By Alba Suarez & Zoe Weiner
Follow our protagonist—a college student newly arrived in Sweden for a study abroad program—as she tries to navigate some… mysterious customs in her host family’s home.
My mom always told me that going abroad would open me up to new experiences. “It will get you off of your screen and into the world!” “You’ll expand your horizons!” “You’ll get so much world experience!”
She’s a master at speaking in clichés that make you feel just guilty enough to do what she says, which is how I ended up here, in Sweden, in the midst of an “eye opening new experience” I wouldn’t wish on anyone.
When I landed in Malmo—exhausted, starving, and overwhelmed after the 30 hour travel day from Wyoming—I breathed a full-body sigh of relief when I wheeled my bags through Immigration and saw a woman holding a sign with my name on it. They were the first English words I’d seen since I boarded my connecting flight at JFK, and I had to fight every urge not to jump into her arms and hug her.
She introduced herself as Vira—short for Elvira, who my guidance counselor told me to look for at the airport—and she didn’t look like the type of person who took kindly to impromptu jump-hugs from random strangers. She had exactly zero of the mom-like qualities I would have expected from someone who had volunteered to mother an American teenager for six months.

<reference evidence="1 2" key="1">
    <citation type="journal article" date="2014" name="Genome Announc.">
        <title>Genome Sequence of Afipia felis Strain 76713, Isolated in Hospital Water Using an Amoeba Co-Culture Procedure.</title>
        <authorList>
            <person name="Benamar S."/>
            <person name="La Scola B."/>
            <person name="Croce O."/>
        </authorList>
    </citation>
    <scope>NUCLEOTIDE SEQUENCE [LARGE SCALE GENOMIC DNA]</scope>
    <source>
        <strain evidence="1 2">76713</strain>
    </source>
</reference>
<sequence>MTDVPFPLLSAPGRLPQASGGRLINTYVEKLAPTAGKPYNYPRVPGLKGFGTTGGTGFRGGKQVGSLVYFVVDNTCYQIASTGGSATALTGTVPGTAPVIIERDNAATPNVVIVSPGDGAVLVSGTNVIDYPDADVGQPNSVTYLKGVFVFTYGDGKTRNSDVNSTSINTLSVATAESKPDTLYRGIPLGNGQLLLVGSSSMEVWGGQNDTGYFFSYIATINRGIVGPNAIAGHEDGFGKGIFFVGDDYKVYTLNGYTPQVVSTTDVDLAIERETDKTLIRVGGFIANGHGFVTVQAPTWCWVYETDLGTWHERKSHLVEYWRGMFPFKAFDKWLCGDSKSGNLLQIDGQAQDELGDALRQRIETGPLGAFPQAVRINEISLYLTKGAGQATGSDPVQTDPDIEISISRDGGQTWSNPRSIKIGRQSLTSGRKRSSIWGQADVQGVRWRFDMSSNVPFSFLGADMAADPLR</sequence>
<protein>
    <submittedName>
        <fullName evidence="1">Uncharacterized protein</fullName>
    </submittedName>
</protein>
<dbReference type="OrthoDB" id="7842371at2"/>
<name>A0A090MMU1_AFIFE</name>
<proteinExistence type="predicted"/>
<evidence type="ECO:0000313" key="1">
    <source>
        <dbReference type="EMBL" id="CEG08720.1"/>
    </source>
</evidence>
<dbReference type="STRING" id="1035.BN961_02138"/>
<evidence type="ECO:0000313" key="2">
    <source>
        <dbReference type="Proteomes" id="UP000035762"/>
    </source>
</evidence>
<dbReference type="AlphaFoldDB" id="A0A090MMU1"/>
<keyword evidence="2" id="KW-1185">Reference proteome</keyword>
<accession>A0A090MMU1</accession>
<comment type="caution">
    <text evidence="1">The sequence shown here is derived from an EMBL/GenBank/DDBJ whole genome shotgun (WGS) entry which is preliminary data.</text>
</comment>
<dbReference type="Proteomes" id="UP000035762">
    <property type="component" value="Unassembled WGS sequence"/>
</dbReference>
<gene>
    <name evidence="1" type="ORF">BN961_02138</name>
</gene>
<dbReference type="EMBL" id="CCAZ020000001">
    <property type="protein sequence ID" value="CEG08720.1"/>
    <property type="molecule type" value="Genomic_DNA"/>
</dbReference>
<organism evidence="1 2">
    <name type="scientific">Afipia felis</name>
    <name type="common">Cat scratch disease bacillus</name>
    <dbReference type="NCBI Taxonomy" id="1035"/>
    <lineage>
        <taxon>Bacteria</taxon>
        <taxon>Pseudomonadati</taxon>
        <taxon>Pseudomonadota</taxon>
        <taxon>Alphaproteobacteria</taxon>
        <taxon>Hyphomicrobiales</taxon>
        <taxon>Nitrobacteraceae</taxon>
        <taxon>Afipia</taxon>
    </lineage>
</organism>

She told me we had a 75-minute drive to her home, where I’d meet her husband, Vlad, and my twin host siblings, Bates and Bram. We rode the entire way in complete silence.
I don’t know what I was expecting to find at 17 Addams Way, but what was there when we pulled up was… not it. All of the guidebooks I’d read (okay fine—Wikipedia pages I’d perused) made Malmo seem like a sleek, modern city. This place, which was decidedly not even in Malmo, was straight out of Hansel and Gretl from hell.
The stone exterior was flanked by trees that looked like they could have been plucked from the scariest parts of an enchanted fairytale forest. I could hear my mom’s voice in my head telling me not to judge a book by its cover, but in this case, she was wrong: the inside was just as creepy.